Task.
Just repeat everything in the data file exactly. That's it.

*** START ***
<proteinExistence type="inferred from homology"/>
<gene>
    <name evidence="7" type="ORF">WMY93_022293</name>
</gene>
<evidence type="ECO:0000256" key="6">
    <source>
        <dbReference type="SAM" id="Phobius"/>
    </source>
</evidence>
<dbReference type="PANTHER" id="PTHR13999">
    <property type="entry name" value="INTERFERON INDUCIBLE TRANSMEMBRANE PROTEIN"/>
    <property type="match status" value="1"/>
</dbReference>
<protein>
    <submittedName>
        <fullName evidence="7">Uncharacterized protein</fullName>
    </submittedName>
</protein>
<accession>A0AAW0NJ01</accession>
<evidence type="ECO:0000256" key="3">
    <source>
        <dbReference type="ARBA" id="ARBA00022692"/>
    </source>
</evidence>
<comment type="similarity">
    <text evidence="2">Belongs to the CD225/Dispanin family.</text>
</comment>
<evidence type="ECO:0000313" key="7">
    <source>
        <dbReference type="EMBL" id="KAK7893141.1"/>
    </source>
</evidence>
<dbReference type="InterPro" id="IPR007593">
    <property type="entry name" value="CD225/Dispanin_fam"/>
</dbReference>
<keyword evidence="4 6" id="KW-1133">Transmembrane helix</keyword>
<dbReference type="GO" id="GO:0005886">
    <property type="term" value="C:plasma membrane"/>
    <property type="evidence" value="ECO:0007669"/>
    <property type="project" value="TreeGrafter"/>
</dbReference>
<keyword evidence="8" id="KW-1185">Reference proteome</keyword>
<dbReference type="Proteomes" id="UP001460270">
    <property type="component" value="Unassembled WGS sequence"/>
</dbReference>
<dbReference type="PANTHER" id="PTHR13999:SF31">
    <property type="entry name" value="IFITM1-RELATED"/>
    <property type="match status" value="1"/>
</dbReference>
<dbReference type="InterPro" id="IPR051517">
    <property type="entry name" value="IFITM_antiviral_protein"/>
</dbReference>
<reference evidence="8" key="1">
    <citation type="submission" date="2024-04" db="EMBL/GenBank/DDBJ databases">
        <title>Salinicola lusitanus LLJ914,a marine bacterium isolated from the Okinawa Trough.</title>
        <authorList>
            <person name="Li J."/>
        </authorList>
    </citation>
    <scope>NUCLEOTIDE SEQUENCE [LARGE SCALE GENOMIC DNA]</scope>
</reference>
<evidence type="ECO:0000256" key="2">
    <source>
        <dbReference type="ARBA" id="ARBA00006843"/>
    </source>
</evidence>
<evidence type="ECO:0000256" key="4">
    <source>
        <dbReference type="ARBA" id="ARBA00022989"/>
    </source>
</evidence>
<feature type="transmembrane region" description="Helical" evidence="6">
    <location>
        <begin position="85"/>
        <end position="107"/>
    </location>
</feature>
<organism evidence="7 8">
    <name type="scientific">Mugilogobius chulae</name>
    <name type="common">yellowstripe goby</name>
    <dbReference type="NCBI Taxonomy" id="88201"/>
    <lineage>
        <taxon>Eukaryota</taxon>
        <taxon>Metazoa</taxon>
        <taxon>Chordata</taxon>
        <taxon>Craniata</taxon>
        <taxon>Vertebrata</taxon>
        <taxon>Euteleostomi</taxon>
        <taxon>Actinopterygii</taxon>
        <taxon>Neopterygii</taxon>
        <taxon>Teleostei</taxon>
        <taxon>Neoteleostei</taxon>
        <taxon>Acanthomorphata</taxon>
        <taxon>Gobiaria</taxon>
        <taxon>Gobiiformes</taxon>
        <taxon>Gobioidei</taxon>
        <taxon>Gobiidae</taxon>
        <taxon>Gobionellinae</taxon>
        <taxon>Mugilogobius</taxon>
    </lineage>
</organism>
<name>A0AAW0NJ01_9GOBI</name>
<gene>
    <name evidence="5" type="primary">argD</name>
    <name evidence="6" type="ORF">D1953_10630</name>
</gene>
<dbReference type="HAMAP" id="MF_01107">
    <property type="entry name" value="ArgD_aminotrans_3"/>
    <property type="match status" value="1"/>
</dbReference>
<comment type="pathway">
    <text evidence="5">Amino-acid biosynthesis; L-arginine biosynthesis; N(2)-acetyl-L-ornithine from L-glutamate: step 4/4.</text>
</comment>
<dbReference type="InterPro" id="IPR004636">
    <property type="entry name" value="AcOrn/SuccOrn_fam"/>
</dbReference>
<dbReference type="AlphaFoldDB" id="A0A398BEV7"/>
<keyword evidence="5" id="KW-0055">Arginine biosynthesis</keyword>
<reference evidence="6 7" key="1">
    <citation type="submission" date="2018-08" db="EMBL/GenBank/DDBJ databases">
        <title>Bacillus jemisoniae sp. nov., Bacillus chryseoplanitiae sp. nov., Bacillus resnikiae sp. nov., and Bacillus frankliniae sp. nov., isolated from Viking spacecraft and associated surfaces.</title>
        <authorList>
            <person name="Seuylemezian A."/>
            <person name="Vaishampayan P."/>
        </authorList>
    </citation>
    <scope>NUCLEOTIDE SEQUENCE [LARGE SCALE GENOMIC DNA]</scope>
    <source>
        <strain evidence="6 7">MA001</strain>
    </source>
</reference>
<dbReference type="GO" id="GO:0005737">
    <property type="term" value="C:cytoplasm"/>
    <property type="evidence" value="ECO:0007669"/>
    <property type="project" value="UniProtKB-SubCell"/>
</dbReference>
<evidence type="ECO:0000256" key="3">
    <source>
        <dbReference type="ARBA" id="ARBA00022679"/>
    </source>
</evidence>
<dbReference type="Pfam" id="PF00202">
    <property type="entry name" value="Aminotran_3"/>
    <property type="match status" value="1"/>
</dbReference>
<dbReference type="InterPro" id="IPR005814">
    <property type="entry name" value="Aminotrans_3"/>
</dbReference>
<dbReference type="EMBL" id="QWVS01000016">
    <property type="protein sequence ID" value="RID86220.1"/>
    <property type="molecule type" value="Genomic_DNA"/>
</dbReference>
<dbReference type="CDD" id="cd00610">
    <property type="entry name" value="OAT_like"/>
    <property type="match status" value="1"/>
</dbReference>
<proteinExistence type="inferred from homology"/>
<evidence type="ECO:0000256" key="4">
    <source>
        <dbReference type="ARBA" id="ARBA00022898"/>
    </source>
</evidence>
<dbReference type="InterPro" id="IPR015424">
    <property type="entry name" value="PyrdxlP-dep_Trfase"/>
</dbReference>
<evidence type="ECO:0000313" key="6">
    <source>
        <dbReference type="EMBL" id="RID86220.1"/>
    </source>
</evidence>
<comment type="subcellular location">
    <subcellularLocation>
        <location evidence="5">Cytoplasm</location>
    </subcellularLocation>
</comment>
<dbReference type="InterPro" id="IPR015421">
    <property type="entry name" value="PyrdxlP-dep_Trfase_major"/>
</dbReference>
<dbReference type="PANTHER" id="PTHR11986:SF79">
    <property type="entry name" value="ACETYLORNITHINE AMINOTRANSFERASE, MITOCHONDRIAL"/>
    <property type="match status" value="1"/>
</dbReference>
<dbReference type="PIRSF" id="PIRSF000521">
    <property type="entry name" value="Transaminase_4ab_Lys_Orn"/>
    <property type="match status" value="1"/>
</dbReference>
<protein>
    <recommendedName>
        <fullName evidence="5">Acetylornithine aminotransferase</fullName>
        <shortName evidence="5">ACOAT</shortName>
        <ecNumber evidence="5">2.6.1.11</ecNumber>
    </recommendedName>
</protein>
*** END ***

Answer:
<proteinExistence type="inferred from homology"/>
<gene>
    <name evidence="7" type="ORF">WMY93_022293</name>
</gene>
<evidence type="ECO:0000256" key="6">
    <source>
        <dbReference type="SAM" id="Phobius"/>
    </source>
</evidence>
<dbReference type="PANTHER" id="PTHR13999">
    <property type="entry name" value="INTERFERON INDUCIBLE TRANSMEMBRANE PROTEIN"/>
    <property type="match status" value="1"/>
</dbReference>
<protein>
    <submittedName>
        <fullName evidence="7">Uncharacterized protein</fullName>
    </submittedName>
</protein>
<accession>A0AAW0NJ01</accession>
<evidence type="ECO:0000256" key="3">
    <source>
        <dbReference type="ARBA" id="ARBA00022692"/>
    </source>
</evidence>
<comment type="similarity">
    <text evidence="2">Belongs to the CD225/Dispanin family.</text>
</comment>
<evidence type="ECO:0000313" key="7">
    <source>
        <dbReference type="EMBL" id="KAK7893141.1"/>
    </source>
</evidence>
<dbReference type="InterPro" id="IPR007593">
    <property type="entry name" value="CD225/Dispanin_fam"/>
</dbReference>
<keyword evidence="4 6" id="KW-1133">Transmembrane helix</keyword>
<dbReference type="GO" id="GO:0005886">
    <property type="term" value="C:plasma membrane"/>
    <property type="evidence" value="ECO:0007669"/>
    <property type="project" value="TreeGrafter"/>
</dbReference>
<keyword evidence="8" id="KW-1185">Reference proteome</keyword>
<dbReference type="Proteomes" id="UP001460270">
    <property type="component" value="Unassembled WGS sequence"/>
</dbReference>
<dbReference type="PANTHER" id="PTHR13999:SF31">
    <property type="entry name" value="IFITM1-RELATED"/>
    <property type="match status" value="1"/>
</dbReference>
<dbReference type="InterPro" id="IPR051517">
    <property type="entry name" value="IFITM_antiviral_protein"/>
</dbReference>
<reference evidence="8" key="1">
    <citation type="submission" date="2024-04" db="EMBL/GenBank/DDBJ databases">
        <title>Salinicola lusitanus LLJ914,a marine bacterium isolated from the Okinawa Trough.</title>
        <authorList>
            <person name="Li J."/>
        </authorList>
    </citation>
    <scope>NUCLEOTIDE SEQUENCE [LARGE SCALE GENOMIC DNA]</scope>
</reference>
<evidence type="ECO:0000256" key="2">
    <source>
        <dbReference type="ARBA" id="ARBA00006843"/>
    </source>
</evidence>
<evidence type="ECO:0000256" key="4">
    <source>
        <dbReference type="ARBA" id="ARBA00022989"/>
    </source>
</evidence>
<feature type="transmembrane region" description="Helical" evidence="6">
    <location>
        <begin position="85"/>
        <end position="107"/>
    </location>
</feature>
<organism evidence="7 8">
    <name type="scientific">Mugilogobius chulae</name>
    <name type="common">yellowstripe goby</name>
    <dbReference type="NCBI Taxonomy" id="88201"/>
    <lineage>
        <taxon>Eukaryota</taxon>
        <taxon>Metazoa</taxon>
        <taxon>Chordata</taxon>
        <taxon>Craniata</taxon>
        <taxon>Vertebrata</taxon>
        <taxon>Euteleostomi</taxon>
        <taxon>Actinopterygii</taxon>
        <taxon>Neopterygii</taxon>
        <taxon>Teleostei</taxon>
        <taxon>Neoteleostei</taxon>
        <taxon>Acanthomorphata</taxon>
        <taxon>Gobiaria</taxon>
        <taxon>Gobiiformes</taxon>
        <taxon>Gobioidei</taxon>
        <taxon>Gobiidae</taxon>
        <taxon>Gobionellinae</taxon>
        <taxon>Mugilogobius</taxon>
    </lineage>
</organism>
<name>A0AAW0NJ01_9GOBI</name>
<gene>
    <name evidence="5" type="primary">argD</name>
    <name evidence="6" type="ORF">D1953_10630</name>
</gene>
<dbReference type="HAMAP" id="MF_01107">
    <property type="entry name" value="ArgD_aminotrans_3"/>
    <property type="match status" value="1"/>
</dbReference>
<comment type="pathway">
    <text evidence="5">Amino-acid biosynthesis; L-arginine biosynthesis; N(2)-acetyl-L-ornithine from L-glutamate: step 4/4.</text>
</comment>
<dbReference type="InterPro" id="IPR004636">
    <property type="entry name" value="AcOrn/SuccOrn_fam"/>
</dbReference>
<dbReference type="AlphaFoldDB" id="A0A398BEV7"/>
<keyword evidence="5" id="KW-0055">Arginine biosynthesis</keyword>
<reference evidence="6 7" key="1">
    <citation type="submission" date="2018-08" db="EMBL/GenBank/DDBJ databases">
        <title>Bacillus jemisoniae sp. nov., Bacillus chryseoplanitiae sp. nov., Bacillus resnikiae sp. nov., and Bacillus frankliniae sp. nov., isolated from Viking spacecraft and associated surfaces.</title>
        <authorList>
            <person name="Seuylemezian A."/>
            <person name="Vaishampayan P."/>
        </authorList>
    </citation>
    <scope>NUCLEOTIDE SEQUENCE [LARGE SCALE GENOMIC DNA]</scope>
    <source>
        <strain evidence="6 7">MA001</strain>
    </source>
</reference>
<dbReference type="GO" id="GO:0005737">
    <property type="term" value="C:cytoplasm"/>
    <property type="evidence" value="ECO:0007669"/>
    <property type="project" value="UniProtKB-SubCell"/>
</dbReference>
<evidence type="ECO:0000256" key="3">
    <source>
        <dbReference type="ARBA" id="ARBA00022679"/>
    </source>
</evidence>
<dbReference type="Pfam" id="PF00202">
    <property type="entry name" value="Aminotran_3"/>
    <property type="match status" value="1"/>
</dbReference>
<dbReference type="InterPro" id="IPR005814">
    <property type="entry name" value="Aminotrans_3"/>
</dbReference>
<dbReference type="EMBL" id="QWVS01000016">
    <property type="protein sequence ID" value="RID86220.1"/>
    <property type="molecule type" value="Genomic_DNA"/>
</dbReference>
<dbReference type="CDD" id="cd00610">
    <property type="entry name" value="OAT_like"/>
    <property type="match status" value="1"/>
</dbReference>
<proteinExistence type="inferred from homology"/>
<evidence type="ECO:0000256" key="4">
    <source>
        <dbReference type="ARBA" id="ARBA00022898"/>
    </source>
</evidence>
<dbReference type="InterPro" id="IPR015424">
    <property type="entry name" value="PyrdxlP-dep_Trfase"/>
</dbReference>
<evidence type="ECO:0000313" key="6">
    <source>
        <dbReference type="EMBL" id="RID86220.1"/>
    </source>
</evidence>
<comment type="subcellular location">
    <subcellularLocation>
        <location evidence="5">Cytoplasm</location>
    </subcellularLocation>
</comment>
<dbReference type="InterPro" id="IPR015421">
    <property type="entry name" value="PyrdxlP-dep_Trfase_major"/>
</dbReference>
<dbReference type="PANTHER" id="PTHR11986:SF79">
    <property type="entry name" value="ACETYLORNITHINE AMINOTRANSFERASE, MITOCHONDRIAL"/>
    <property type="match status" value="1"/>
</dbReference>
<dbReference type="PIRSF" id="PIRSF000521">
    <property type="entry name" value="Transaminase_4ab_Lys_Orn"/>
    <property type="match status" value="1"/>
</dbReference>
<protein>
    <recommendedName>
        <fullName evidence="5">Acetylornithine aminotransferase</fullName>
        <shortName evidence="5">ACOAT</shortName>
        <ecNumber evidence="5">2.6.1.11</ecNumber>
    </recommendedName>
</protein>